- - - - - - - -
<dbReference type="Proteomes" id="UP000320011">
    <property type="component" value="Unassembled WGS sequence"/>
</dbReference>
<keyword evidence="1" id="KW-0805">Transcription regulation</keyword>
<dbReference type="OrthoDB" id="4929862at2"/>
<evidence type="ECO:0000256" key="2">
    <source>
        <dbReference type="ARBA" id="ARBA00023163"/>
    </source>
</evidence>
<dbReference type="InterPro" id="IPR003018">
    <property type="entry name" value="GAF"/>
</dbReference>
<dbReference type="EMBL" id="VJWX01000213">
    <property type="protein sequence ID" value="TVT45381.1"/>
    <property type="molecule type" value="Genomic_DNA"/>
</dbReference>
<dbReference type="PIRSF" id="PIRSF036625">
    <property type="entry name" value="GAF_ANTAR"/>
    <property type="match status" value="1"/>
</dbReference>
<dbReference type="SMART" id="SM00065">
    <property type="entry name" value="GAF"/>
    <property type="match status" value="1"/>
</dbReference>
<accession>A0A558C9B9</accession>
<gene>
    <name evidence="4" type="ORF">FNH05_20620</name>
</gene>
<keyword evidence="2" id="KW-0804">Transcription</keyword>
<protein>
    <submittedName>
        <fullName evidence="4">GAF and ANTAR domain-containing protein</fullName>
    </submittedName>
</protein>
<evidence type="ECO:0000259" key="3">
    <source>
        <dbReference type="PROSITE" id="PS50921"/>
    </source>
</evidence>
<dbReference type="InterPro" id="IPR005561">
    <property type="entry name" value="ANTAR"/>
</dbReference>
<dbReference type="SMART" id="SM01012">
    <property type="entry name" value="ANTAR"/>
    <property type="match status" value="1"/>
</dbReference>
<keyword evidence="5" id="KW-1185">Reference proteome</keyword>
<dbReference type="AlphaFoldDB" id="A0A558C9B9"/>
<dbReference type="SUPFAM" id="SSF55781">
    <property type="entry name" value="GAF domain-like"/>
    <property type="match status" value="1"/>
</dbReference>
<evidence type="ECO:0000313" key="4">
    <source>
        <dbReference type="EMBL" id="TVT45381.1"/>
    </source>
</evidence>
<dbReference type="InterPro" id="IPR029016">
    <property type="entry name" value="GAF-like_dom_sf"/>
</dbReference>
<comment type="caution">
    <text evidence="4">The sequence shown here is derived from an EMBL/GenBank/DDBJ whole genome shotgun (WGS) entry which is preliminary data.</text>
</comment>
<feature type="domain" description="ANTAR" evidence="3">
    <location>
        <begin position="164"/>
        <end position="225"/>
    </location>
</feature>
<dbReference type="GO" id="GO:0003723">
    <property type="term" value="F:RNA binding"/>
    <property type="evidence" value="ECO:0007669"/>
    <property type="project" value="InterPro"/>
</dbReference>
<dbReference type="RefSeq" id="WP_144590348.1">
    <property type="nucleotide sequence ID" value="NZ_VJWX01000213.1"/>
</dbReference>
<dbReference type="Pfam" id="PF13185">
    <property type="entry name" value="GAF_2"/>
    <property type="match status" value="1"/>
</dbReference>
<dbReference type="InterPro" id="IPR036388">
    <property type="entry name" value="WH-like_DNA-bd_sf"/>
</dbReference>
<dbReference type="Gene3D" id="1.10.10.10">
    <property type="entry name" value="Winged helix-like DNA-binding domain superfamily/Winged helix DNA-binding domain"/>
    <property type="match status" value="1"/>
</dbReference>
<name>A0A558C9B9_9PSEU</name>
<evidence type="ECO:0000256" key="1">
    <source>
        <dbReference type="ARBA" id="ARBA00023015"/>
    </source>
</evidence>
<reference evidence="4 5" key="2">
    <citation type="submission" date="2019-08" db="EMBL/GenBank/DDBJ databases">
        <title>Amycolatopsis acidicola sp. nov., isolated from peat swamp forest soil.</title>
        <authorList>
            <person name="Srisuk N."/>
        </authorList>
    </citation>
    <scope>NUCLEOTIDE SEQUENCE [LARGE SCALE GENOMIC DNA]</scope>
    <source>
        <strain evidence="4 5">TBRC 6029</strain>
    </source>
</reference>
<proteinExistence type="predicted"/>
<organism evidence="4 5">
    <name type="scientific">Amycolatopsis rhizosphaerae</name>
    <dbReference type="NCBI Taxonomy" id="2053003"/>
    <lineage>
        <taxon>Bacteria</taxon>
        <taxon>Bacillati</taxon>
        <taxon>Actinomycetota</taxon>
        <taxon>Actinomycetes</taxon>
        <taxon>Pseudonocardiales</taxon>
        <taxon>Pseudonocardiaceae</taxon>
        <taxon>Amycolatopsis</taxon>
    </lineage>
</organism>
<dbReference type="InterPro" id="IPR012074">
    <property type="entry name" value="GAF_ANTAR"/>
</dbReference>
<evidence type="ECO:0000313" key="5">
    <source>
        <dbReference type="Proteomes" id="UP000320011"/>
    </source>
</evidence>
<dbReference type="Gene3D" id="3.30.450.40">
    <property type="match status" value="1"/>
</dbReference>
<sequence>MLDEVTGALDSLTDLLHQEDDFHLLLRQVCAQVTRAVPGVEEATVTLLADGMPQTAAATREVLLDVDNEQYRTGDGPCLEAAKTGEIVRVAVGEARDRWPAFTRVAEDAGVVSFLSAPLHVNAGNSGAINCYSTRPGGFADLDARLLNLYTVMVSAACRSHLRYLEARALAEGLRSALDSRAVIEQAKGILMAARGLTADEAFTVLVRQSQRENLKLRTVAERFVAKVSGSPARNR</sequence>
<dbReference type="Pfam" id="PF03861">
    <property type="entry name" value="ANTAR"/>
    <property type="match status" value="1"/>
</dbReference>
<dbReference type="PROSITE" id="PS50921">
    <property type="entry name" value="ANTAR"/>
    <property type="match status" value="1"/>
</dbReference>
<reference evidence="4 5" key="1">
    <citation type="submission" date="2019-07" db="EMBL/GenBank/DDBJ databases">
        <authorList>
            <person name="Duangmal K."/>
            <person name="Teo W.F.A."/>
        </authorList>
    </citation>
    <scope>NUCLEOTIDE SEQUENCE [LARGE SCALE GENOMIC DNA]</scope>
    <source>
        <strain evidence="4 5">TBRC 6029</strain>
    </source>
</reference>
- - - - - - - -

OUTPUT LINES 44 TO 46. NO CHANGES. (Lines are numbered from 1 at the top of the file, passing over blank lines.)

<dbReference type="SMART" id="SM01012">
    <property type="entry name" value="ANTAR"/>
    <property type="match status" value="1"/>